Finally, in createDataTask() we add the showData task to display all of the configured values.

68.6.5. Declaring input dependencies

Rules declared in the DSL may depend on other model elements through the use of a special syntax, which is of the form:

$.«path-to-model-element»

Paths are a period separated list of identifiers. To directly depend on the firstName of the person, the following could be used:

$.person.firstName

Example 68.27. a DSL rule using inputs

build.gradle

model {
    tasks {
        hello(Task) {
            def p = $.person
            doLast {
                println "Hello $p.firstName $p.lastName!"
            }
        }
    }
}

Note: The code for this example can be found at samples/modelRules/modelDsl in the ‘-all’ distribution of Gradle.


In the above snippet, the $.person construct is an input reference. The construct returns the value of the model element at the specified path, as its default type (i.e. the type advertised by the Model Report). It may appear anywhere in the rule that an expression may normally appear. It is not limited to the right hand side of variable assignments.

The input element is guaranteed to be fully configured before the rule executes. That is, all of the rules that mutate the element are guaranteed to have been previously executed, leaving the target element in its final, immutable, state.

Most model elements enforce immutability when being used as inputs. Any attempt to mutate such an element will result in a runtime error. However, some legacy type objects do not currently implement such checks. Regardless, it is always invalid to attempt to mutate an input to a rule.

Using ModelMap<T> as an input

When you use a ModelMap as input, each item in the map is made available as a property.

68.7. The model report

The built-in ModelReport task displays a hierarchical view of the elements in the model space. Each item prefixed with a + on the model report is a model element and the visual nesting of these elements correlates to the model path (e.g. tasks.help). The model report displays the following details about each model element:

Table 68.3. Model report - model element details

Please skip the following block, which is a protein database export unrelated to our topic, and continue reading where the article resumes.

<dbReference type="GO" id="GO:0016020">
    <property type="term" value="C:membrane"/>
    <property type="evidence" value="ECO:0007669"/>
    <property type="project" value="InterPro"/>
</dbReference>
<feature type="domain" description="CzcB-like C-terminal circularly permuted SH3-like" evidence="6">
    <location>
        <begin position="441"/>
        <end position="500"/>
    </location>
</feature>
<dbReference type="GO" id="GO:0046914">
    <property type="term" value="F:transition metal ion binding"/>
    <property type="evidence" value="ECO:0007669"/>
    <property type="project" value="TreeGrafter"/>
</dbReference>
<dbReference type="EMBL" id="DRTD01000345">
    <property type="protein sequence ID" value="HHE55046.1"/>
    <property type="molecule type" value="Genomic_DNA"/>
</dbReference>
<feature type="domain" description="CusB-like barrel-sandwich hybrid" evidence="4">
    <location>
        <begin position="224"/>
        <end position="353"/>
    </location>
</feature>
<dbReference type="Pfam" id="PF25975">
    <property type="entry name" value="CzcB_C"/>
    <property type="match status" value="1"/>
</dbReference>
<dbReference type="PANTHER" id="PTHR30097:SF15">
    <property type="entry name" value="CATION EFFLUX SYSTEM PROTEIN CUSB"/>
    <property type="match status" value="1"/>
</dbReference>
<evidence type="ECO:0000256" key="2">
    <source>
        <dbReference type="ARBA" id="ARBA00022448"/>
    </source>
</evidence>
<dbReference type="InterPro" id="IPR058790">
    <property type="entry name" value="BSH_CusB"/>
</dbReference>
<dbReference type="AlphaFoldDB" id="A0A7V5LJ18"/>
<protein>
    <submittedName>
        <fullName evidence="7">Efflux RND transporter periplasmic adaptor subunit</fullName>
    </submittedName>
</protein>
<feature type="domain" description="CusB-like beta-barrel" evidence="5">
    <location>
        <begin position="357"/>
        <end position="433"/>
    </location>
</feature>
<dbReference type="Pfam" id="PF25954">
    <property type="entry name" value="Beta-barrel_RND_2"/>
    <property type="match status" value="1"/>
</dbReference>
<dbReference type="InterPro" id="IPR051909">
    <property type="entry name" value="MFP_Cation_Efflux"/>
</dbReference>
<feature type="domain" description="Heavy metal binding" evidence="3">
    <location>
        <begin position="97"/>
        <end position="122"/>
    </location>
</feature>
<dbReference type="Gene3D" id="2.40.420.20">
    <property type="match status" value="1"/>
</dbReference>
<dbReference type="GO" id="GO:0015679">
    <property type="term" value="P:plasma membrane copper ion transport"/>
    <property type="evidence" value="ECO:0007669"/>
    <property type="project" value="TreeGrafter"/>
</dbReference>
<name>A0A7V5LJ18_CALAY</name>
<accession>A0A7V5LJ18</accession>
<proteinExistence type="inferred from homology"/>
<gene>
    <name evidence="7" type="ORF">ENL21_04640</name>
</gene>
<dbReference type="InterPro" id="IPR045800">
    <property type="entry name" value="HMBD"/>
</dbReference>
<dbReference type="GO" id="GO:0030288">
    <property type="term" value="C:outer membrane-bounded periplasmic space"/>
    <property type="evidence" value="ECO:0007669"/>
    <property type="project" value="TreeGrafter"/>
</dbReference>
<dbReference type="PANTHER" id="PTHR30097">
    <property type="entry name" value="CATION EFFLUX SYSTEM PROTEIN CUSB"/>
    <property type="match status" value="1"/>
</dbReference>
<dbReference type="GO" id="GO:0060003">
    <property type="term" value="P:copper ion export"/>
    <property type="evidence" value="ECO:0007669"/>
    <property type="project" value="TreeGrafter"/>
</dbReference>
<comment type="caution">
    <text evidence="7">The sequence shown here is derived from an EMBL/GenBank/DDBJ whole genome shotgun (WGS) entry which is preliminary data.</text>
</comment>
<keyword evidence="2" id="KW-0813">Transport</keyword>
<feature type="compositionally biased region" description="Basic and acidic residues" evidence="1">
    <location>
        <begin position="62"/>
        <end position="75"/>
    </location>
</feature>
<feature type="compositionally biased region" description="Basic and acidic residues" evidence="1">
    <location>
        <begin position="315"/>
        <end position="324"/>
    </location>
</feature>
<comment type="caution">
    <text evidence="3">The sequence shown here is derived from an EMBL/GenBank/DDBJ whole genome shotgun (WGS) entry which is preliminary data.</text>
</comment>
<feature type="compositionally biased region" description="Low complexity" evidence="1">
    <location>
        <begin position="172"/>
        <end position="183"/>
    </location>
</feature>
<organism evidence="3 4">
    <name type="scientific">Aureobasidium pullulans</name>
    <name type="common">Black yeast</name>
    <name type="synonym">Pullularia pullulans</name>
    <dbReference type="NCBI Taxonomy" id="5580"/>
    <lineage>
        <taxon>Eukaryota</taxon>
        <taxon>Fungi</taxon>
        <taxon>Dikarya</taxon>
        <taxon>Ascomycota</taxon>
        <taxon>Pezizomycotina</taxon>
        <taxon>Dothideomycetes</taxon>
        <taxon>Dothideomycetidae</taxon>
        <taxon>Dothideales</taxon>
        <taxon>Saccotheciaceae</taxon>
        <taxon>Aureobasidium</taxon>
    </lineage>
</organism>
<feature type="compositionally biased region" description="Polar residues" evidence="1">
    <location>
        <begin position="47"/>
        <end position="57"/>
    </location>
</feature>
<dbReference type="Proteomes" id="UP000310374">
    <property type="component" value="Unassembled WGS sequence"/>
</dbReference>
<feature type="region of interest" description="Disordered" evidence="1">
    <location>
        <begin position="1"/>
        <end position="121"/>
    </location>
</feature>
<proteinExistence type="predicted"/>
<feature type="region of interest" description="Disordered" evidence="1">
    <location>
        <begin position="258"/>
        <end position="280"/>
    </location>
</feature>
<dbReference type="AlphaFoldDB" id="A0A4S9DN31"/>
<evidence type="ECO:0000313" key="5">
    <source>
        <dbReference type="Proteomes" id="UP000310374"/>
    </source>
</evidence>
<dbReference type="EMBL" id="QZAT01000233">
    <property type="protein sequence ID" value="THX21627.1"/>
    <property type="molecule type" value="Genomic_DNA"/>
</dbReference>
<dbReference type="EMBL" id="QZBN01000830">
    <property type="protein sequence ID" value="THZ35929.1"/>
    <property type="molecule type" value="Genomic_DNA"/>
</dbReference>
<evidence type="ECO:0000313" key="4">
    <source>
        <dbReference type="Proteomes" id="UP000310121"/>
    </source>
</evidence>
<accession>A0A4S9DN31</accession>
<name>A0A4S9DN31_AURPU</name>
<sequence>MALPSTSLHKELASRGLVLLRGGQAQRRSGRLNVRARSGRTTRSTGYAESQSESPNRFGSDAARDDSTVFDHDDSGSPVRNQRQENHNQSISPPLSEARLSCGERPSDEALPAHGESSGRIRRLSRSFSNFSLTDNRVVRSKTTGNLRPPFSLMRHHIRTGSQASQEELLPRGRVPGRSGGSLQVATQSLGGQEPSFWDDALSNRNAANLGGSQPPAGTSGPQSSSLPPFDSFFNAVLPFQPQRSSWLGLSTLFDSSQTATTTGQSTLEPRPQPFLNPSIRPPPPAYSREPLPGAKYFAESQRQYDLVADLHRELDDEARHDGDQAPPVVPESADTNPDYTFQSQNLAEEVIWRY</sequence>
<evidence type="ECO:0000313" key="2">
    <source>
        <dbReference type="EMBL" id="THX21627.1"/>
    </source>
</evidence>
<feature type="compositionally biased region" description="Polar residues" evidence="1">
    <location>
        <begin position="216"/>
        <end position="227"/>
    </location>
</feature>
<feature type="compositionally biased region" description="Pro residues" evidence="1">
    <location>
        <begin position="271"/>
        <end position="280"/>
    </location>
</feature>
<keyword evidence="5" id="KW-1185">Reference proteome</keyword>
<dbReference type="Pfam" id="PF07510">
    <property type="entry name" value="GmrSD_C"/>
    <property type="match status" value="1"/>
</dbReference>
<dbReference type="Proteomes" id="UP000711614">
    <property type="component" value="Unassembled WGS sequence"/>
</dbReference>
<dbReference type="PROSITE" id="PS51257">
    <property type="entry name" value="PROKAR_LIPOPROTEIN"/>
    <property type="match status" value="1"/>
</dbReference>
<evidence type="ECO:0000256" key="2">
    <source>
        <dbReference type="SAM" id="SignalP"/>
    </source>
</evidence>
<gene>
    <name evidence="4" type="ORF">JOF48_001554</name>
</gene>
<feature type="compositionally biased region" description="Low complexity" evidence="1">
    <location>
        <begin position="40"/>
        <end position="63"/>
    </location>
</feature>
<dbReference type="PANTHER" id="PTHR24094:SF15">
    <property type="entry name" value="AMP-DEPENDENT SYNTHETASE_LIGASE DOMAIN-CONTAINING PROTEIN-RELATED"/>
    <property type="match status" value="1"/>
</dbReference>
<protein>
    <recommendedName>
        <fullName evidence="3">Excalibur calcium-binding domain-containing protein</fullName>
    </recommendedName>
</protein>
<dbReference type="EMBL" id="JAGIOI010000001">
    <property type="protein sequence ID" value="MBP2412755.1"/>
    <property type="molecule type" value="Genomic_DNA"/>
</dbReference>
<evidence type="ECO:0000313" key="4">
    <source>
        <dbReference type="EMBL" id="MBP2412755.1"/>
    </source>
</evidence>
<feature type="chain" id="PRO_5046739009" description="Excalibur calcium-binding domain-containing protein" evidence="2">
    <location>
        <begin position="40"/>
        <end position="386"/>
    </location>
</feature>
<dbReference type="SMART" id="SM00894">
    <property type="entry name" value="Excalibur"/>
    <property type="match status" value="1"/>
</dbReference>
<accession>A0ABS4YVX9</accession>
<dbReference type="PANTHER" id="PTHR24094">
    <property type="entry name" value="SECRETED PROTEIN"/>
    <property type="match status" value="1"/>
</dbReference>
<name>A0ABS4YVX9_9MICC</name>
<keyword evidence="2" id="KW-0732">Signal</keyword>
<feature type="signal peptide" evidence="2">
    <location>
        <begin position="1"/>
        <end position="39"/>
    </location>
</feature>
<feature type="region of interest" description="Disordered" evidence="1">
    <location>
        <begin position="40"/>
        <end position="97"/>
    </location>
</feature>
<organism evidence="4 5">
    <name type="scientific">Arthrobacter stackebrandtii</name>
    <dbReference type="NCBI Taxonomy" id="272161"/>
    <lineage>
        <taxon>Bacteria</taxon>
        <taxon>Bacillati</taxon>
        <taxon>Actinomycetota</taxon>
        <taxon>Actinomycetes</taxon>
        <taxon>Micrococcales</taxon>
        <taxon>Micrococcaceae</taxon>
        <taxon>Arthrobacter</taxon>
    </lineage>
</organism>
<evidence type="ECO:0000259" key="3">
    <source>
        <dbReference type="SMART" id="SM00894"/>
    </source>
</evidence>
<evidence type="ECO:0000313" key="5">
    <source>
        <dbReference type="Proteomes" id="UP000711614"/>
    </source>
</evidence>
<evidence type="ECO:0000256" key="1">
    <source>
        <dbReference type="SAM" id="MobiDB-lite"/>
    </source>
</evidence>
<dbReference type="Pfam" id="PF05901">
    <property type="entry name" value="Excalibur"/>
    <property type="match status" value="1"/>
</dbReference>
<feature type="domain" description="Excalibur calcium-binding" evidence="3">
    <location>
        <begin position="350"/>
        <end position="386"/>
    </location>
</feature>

Detail Description

Type

This is the underlying type of the model element and is typically a fully qualified class name.

Value

Is conditionally displayed on the report when a model element can be represented as a string.

Creator

Every model element has a creator. A creator signifies the origin of the model element (i.e. what created the model element).

Rules

Is a listing of the rules, excluding the creator rule, which are executed for a given model element. The order in which the rules are displayed reflects the order in which they are executed.

Example 68.28. model task output

Output of gradle model

> gradle model
:model

------------------------------------------------------------
Root project
------------------------------------------------------------

+ person
      | Type:       Person
      | Creator:     PersonRules#person(Person)
      | Rules:
         ⤷ person { ... } @ build.gradle line 59, column 3
         ⤷ PersonRules#setFirstName(Person)
    + age
          | Type:       int
          | Value:      0
          | Creator:     PersonRules#person(Person)
    + children
          | Type:       org.gradle.model.ModelSet<Person>
          | Creator:     PersonRules#person(Person)
    + employed
          | Type:       boolean
          | Value:      false
          | Creator:     PersonRules#person(Person)
    + father
          | Type:       Person
          | Value:      null
          | Creator:     PersonRules#person(Person)
    + firstName
          | Type:       java.lang.String
          | Value:      John
          | Creator:     PersonRules#person(Person)
    + homeDirectory
          | Type:       java.io.File
          | Value:      null
          | Creator:     PersonRules#person(Person)
    + id
          | Type:       java.lang.Long
          | Value:      null
          | Creator:     PersonRules#person(Person)
    + lastName
          | Type:       java.lang.String
          | Value:      Smith
          | Creator:     PersonRules#person(Person)
    + maritalStatus
          | Type:       MaritalStatus
          | Creator:     PersonRules#person(Person)
    + mother
          | Type:       Person
          | Value:      null
          | Creator:     PersonRules#person(Person)
    + userGroups
          | Type:       java.util.List<java.lang.String>
          | Value:      null
          | Creator:     PersonRules#person(Person)
+ tasks
      | Type:       org.gradle.model.ModelMap<org.gradle.api.Task>
      | Creator:     Project.<init>.tasks()
      | Rules:
         ⤷ PersonRules#createHelloTask(ModelMap<Task>, Person)
    + buildEnvironment
          | Type:       org.gradle.api.tasks.diagnostics.BuildEnvironmentReportTask
          | Value:      task ':buildEnvironment'
          | Creator:     tasks.addPlaceholderAction(buildEnvironment)
          | Rules:
             ⤷ copyToTaskContainer
    + components